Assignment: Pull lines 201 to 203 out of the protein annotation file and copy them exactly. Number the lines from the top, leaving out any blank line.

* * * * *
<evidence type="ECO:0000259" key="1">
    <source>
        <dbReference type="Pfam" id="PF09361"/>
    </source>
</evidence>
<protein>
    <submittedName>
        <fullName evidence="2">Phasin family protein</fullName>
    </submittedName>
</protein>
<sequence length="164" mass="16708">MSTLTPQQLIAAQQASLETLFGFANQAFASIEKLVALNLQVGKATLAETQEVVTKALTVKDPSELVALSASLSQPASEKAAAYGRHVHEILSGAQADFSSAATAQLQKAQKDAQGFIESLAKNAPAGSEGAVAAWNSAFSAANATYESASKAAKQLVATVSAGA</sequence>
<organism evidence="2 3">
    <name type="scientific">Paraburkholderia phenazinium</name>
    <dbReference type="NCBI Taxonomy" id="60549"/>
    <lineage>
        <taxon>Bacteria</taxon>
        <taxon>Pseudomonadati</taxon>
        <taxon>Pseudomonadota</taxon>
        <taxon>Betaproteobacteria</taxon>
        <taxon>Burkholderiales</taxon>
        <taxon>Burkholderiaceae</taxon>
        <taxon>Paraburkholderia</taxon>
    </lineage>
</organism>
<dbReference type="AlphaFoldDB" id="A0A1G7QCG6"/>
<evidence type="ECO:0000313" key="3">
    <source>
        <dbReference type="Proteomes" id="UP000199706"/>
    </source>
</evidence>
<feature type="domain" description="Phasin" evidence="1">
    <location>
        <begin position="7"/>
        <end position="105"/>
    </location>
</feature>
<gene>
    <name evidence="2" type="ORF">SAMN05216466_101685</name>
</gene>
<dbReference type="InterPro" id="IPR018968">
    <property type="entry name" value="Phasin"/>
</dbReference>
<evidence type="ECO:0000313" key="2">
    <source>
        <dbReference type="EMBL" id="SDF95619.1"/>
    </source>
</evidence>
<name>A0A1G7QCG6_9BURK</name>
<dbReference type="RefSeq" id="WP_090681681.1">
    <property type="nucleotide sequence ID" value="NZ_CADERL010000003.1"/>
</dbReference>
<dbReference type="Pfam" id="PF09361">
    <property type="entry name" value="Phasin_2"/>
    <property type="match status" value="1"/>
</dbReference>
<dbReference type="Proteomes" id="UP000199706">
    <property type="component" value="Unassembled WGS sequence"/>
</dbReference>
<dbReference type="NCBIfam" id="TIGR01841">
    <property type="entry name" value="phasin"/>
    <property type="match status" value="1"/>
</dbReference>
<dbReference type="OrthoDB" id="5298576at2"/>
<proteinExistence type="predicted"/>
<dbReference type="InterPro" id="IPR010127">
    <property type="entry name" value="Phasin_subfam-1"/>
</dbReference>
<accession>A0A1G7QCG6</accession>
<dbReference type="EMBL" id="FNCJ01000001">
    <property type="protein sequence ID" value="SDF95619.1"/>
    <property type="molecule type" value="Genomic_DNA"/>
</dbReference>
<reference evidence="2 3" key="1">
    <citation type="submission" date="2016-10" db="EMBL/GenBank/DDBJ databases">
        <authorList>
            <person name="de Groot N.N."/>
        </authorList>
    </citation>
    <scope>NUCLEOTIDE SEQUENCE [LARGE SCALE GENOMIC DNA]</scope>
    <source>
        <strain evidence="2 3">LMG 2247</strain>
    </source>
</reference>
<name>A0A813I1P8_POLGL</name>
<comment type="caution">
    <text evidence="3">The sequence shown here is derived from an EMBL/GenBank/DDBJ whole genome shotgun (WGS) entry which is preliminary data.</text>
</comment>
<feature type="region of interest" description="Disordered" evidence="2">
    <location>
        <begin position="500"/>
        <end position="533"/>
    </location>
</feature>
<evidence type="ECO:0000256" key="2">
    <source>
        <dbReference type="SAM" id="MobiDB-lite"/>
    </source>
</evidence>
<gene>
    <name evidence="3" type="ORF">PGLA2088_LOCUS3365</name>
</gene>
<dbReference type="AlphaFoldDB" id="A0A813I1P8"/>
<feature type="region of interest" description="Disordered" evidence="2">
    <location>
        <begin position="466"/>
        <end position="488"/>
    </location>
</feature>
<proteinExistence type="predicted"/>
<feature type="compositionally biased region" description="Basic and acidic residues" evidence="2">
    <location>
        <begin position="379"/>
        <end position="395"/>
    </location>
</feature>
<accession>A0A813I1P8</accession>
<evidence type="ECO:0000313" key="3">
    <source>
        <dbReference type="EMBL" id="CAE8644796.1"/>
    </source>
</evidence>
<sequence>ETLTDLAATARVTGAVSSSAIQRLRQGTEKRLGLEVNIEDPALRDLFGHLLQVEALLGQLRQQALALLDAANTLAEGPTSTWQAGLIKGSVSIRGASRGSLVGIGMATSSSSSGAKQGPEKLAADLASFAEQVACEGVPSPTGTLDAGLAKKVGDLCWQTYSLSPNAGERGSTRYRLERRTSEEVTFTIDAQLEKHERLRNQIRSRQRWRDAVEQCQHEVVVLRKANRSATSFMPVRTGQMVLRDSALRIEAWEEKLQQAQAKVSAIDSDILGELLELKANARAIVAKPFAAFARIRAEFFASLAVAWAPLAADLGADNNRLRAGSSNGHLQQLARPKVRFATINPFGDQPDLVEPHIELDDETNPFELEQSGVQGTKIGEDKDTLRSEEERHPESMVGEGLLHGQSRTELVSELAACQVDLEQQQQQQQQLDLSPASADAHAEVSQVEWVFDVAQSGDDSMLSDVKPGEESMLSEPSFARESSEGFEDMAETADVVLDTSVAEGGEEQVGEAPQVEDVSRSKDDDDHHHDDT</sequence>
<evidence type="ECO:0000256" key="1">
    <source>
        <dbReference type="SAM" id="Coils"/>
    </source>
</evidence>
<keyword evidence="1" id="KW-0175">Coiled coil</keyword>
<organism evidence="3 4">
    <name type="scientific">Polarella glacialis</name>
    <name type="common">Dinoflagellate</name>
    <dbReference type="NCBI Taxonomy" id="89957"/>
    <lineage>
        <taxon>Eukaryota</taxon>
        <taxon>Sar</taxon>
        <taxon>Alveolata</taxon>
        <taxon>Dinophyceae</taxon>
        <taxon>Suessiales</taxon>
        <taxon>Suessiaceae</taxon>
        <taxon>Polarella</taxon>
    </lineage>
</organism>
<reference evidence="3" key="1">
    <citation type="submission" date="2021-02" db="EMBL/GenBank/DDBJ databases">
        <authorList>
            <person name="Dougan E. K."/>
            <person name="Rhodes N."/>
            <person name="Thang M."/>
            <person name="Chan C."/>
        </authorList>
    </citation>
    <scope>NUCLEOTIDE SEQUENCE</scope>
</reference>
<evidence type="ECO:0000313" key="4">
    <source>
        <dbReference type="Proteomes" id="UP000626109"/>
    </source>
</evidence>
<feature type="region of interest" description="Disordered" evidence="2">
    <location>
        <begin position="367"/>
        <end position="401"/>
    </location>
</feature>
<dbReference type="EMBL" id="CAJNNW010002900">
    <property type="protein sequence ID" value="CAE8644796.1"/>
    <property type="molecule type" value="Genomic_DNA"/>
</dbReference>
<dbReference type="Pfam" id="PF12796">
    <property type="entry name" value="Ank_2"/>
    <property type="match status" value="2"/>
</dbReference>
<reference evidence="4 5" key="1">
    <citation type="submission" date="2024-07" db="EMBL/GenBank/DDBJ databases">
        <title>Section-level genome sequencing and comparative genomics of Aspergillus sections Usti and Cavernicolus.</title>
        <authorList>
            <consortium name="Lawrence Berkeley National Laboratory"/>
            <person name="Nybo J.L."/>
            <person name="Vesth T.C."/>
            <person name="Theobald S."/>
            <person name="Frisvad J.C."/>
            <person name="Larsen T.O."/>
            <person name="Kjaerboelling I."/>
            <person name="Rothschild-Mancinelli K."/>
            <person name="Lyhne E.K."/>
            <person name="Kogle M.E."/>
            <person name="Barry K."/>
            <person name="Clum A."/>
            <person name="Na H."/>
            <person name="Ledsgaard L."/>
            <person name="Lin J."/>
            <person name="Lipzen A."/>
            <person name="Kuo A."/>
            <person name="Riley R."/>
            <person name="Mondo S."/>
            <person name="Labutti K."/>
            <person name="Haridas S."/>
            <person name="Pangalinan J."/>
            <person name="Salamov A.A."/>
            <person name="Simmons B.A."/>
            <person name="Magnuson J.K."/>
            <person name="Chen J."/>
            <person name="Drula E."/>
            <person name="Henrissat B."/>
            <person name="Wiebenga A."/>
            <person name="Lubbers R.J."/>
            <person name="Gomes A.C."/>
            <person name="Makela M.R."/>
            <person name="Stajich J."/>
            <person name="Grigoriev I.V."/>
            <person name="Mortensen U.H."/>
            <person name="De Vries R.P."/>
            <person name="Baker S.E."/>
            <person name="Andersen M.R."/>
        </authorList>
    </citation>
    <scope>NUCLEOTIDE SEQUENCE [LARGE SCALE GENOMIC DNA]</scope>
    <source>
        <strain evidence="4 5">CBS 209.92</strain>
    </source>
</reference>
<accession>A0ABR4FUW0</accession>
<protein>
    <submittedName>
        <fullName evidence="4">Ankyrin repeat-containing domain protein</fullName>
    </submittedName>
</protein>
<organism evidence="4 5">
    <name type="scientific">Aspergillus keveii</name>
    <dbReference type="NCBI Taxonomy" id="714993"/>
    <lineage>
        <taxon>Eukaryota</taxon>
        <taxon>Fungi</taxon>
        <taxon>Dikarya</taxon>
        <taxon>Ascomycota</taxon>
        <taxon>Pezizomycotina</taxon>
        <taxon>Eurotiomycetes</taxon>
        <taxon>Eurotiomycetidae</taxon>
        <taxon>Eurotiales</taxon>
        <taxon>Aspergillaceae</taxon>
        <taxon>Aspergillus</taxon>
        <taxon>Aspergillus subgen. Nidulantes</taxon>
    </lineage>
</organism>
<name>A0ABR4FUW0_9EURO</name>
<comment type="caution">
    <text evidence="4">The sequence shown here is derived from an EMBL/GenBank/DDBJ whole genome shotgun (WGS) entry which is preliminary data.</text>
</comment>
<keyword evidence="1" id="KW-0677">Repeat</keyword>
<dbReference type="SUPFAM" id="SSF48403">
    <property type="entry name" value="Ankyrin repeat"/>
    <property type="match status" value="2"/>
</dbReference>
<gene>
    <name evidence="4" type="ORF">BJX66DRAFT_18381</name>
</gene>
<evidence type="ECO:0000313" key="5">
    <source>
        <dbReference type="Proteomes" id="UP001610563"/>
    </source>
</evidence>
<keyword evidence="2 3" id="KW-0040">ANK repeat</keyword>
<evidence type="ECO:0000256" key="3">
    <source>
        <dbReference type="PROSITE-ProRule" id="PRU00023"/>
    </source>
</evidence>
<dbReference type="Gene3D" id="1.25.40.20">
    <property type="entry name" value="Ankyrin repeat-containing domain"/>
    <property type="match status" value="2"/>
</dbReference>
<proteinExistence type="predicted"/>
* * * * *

            <person name="Magnuson J.K."/>
            <person name="Chen J."/>
            <person name="Drula E."/>